Pakistan's Supreme Court yesterday dismissed the main challenges to President Pervez Musharraf's re-election last month.
Once the court clears Musharraf's October 6 victory, he has vowed to quit as army chief and become a civilian president, although he remains under fire from the opposition and Western allies for declaring emergency rule in nuclear-armed Pakistan.
A bench of 10 judges struck down the five main challenges to Musharraf's right to contest the election while still army chief. The sixth and final petition will be heard on Thursday.
"The notification of the president's election cannot be issued because a petition is still pending. Hopefully, it will be done after that," Attorney-General Malik Qayyum said.
During yesterday's proceedings, judges warned lawyers they faced contempt charges and cancellation of their licenses if they persisted in challenging the legality of Musharraf's new bench.
"You're taking it lightly, but you don't know that your license can be cancelled and strict action can be taken against you," Justice Nawaz Abbasi told a lawyer acting for Wajihuddin Ahmed, a former chief justice, who had run against Musharraf.
On Sunday Musharraf said he was asking the Election Commission to call a parliamentary election on January 8.
"Inshallah (God willing), the general elections in the country would be held on January 8," the official Associated Press of Pakistan news agency quoted Musharraf as saying.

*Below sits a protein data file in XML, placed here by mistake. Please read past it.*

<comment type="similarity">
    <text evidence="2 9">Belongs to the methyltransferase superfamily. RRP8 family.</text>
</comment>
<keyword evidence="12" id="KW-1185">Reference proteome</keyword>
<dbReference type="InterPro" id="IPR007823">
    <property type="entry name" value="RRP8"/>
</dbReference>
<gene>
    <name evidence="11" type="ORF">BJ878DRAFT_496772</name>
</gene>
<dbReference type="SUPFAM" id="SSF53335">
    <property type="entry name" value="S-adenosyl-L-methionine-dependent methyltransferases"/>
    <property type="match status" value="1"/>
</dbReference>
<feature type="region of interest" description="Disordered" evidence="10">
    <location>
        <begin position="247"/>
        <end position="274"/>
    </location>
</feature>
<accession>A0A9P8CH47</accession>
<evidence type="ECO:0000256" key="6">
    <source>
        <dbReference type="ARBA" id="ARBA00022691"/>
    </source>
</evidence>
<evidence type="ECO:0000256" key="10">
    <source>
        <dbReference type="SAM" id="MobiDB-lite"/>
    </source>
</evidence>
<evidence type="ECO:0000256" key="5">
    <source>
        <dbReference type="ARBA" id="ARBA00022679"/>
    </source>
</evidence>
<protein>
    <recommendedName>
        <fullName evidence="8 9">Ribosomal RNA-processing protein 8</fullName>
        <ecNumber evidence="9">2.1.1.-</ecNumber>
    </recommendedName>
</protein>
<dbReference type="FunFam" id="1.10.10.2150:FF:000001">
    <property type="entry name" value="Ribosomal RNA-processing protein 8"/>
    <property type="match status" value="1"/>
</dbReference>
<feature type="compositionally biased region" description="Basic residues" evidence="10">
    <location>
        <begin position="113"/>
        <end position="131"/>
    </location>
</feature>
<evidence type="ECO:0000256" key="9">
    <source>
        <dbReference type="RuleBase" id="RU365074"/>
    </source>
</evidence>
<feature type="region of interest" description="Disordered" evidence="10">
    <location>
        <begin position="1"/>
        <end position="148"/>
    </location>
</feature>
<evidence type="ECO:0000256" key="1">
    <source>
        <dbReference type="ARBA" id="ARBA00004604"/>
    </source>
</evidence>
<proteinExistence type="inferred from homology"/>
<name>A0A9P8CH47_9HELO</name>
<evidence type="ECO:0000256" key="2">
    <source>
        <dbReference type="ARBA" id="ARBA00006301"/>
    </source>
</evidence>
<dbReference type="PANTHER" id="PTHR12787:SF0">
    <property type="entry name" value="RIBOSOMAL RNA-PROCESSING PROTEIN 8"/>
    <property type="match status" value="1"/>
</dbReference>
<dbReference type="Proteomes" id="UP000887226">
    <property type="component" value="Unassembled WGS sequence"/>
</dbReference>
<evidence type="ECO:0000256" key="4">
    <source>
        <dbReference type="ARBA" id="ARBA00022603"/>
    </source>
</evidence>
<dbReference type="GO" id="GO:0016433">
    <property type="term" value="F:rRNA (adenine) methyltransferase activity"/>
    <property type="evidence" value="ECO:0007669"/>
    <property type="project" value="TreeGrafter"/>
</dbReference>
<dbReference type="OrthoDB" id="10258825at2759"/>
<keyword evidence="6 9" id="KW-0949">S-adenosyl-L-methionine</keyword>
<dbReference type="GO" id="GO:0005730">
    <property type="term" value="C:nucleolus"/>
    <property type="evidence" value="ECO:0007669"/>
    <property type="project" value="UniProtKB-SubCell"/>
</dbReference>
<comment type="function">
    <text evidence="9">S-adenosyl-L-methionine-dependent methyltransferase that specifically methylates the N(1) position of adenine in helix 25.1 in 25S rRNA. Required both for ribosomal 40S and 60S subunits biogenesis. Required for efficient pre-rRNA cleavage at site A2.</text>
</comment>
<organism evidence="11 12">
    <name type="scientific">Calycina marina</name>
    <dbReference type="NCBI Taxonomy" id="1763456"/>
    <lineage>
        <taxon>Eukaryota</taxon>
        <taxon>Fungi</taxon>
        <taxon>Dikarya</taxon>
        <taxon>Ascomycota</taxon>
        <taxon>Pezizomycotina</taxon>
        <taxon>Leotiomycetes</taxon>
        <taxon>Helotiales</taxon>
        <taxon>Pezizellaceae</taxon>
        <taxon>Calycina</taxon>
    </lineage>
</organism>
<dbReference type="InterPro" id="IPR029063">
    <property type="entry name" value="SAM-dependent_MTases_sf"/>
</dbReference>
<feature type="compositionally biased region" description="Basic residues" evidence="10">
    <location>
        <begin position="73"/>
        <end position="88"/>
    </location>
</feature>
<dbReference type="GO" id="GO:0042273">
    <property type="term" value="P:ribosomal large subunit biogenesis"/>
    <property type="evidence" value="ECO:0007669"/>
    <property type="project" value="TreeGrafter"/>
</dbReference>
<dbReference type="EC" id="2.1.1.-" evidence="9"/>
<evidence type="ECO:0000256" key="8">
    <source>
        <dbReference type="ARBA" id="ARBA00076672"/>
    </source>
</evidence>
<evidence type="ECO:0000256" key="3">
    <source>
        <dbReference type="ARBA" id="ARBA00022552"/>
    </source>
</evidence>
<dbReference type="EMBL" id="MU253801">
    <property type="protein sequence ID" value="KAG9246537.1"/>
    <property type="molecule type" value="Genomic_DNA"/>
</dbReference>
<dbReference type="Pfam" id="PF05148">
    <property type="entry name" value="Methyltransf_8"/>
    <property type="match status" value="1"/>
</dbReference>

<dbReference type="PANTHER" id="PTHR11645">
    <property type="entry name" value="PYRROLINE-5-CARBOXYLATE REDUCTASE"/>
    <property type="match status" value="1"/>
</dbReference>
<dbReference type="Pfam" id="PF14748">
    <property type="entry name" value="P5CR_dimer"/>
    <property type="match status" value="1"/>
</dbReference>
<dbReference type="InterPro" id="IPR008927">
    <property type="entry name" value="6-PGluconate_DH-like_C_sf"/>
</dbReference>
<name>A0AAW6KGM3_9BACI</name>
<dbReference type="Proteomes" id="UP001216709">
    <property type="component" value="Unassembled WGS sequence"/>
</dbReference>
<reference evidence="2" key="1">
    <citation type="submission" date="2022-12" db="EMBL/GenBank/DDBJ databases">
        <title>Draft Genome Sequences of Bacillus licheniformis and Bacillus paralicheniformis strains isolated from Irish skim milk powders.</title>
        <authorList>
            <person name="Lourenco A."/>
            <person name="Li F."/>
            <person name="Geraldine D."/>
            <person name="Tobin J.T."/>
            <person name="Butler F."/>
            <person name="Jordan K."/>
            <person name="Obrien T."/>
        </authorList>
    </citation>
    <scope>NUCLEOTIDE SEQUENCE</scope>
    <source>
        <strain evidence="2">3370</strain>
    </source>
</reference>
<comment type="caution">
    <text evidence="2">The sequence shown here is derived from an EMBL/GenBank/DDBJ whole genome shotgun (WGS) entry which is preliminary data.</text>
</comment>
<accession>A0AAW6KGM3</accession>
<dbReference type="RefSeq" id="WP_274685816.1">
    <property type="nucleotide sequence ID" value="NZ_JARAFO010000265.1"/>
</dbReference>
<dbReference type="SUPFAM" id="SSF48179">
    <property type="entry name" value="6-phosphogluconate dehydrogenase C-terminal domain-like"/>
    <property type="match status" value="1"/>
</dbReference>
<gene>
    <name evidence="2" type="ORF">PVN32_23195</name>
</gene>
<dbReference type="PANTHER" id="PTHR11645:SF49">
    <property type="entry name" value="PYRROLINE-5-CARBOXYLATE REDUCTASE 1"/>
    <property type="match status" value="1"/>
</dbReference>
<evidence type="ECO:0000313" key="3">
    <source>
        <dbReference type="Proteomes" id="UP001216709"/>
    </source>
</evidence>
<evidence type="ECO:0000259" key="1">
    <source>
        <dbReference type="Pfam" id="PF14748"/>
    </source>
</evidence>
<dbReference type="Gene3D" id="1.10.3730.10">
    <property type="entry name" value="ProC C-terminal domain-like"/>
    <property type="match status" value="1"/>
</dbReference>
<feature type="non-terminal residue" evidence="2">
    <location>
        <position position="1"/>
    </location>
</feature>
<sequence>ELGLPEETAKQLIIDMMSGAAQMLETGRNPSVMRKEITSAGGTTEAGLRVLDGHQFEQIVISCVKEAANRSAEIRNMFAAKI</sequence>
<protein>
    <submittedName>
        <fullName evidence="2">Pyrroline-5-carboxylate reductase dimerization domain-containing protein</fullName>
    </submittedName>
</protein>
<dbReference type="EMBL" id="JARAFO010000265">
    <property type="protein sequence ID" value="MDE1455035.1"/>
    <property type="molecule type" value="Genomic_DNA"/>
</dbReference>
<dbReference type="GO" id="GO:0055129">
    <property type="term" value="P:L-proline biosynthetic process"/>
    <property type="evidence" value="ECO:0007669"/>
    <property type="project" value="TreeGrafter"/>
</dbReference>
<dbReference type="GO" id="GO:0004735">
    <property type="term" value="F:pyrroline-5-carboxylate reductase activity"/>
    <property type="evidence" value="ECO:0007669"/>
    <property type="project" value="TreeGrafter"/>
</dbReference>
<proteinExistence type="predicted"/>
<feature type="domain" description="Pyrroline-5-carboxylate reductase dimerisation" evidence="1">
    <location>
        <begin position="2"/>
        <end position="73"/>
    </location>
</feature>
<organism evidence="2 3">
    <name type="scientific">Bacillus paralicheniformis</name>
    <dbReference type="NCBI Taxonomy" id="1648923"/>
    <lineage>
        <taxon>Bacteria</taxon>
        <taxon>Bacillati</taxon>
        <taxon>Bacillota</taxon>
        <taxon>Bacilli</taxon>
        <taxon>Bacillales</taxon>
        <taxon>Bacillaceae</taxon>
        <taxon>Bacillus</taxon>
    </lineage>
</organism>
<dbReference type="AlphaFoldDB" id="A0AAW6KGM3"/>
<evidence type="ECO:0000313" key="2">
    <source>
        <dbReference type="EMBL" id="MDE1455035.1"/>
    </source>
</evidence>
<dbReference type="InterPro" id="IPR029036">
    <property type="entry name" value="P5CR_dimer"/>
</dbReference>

But he gave no date for lifting the state of emergency, despite hearing from US Deputy Secretary of State John Negroponte on Saturday that the election's credibility would suffer unless the emergency announced on November 3 was rolled back.
Negroponte, who left Pakistan on Sunday, was careful not to undermine General Musharraf, a crucial US ally in the fight against Al-Qaida and the Taliban. But he stuck to Washington's stated position that thousands of people detained in the last two weeks should be released and curbs on the media should be lifted.
US Ambassador Anne W. Patterson met Bhutto yesterday.
"I am meeting the former prime minister and other political leaders to confirm American interest in free, fair and transparent elections and to assure her and all others that we will do everything possible to ensure that the electoral process takes place," she told journalists at Bhutto's Karachi residence.
Source: China Daily/Agencies